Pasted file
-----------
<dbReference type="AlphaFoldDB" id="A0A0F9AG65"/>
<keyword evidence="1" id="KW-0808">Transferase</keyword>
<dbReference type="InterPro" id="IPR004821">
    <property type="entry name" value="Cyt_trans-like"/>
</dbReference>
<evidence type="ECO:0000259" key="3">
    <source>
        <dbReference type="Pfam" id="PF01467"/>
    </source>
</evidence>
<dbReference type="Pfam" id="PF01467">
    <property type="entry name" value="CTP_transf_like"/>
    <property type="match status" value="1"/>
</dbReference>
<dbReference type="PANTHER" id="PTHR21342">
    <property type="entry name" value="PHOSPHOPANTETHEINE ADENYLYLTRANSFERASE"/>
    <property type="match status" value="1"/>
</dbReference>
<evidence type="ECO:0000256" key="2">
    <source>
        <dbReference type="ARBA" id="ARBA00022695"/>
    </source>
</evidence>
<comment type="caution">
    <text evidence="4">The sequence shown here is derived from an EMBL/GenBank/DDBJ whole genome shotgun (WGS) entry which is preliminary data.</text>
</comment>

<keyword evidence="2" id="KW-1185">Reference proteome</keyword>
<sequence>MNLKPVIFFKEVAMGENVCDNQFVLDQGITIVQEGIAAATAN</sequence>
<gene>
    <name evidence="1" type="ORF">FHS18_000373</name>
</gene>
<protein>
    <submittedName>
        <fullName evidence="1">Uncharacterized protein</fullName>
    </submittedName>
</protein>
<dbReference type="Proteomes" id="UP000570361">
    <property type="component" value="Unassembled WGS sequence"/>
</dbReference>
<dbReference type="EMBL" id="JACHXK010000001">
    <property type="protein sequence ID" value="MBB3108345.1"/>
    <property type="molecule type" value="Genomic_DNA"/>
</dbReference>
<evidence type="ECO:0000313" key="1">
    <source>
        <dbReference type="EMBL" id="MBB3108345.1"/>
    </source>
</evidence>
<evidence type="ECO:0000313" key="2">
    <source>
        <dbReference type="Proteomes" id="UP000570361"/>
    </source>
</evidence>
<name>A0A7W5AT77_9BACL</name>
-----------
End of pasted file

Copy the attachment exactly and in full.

<dbReference type="AlphaFoldDB" id="A0A0F9AG65"/>
<keyword evidence="1" id="KW-0808">Transferase</keyword>
<dbReference type="InterPro" id="IPR004821">
    <property type="entry name" value="Cyt_trans-like"/>
</dbReference>
<evidence type="ECO:0000259" key="3">
    <source>
        <dbReference type="Pfam" id="PF01467"/>
    </source>
</evidence>
<dbReference type="Pfam" id="PF01467">
    <property type="entry name" value="CTP_transf_like"/>
    <property type="match status" value="1"/>
</dbReference>
<dbReference type="PANTHER" id="PTHR21342">
    <property type="entry name" value="PHOSPHOPANTETHEINE ADENYLYLTRANSFERASE"/>
    <property type="match status" value="1"/>
</dbReference>
<evidence type="ECO:0000256" key="2">
    <source>
        <dbReference type="ARBA" id="ARBA00022695"/>
    </source>
</evidence>
<comment type="caution">
    <text evidence="4">The sequence shown here is derived from an EMBL/GenBank/DDBJ whole genome shotgun (WGS) entry which is preliminary data.</text>
</comment>

<keyword evidence="2" id="KW-1185">Reference proteome</keyword>
<sequence>MNLKPVIFFKEVAMGENVCDNQFVLDQGITIVQEGIAAATAN</sequence>
<gene>
    <name evidence="1" type="ORF">FHS18_000373</name>
</gene>
<protein>
    <submittedName>
        <fullName evidence="1">Uncharacterized protein</fullName>
    </submittedName>
</protein>
<dbReference type="Proteomes" id="UP000570361">
    <property type="component" value="Unassembled WGS sequence"/>
</dbReference>
<dbReference type="EMBL" id="JACHXK010000001">
    <property type="protein sequence ID" value="MBB3108345.1"/>
    <property type="molecule type" value="Genomic_DNA"/>
</dbReference>
<evidence type="ECO:0000313" key="1">
    <source>
        <dbReference type="EMBL" id="MBB3108345.1"/>
    </source>
</evidence>
<evidence type="ECO:0000313" key="2">
    <source>
        <dbReference type="Proteomes" id="UP000570361"/>
    </source>
</evidence>
<name>A0A7W5AT77_9BACL</name>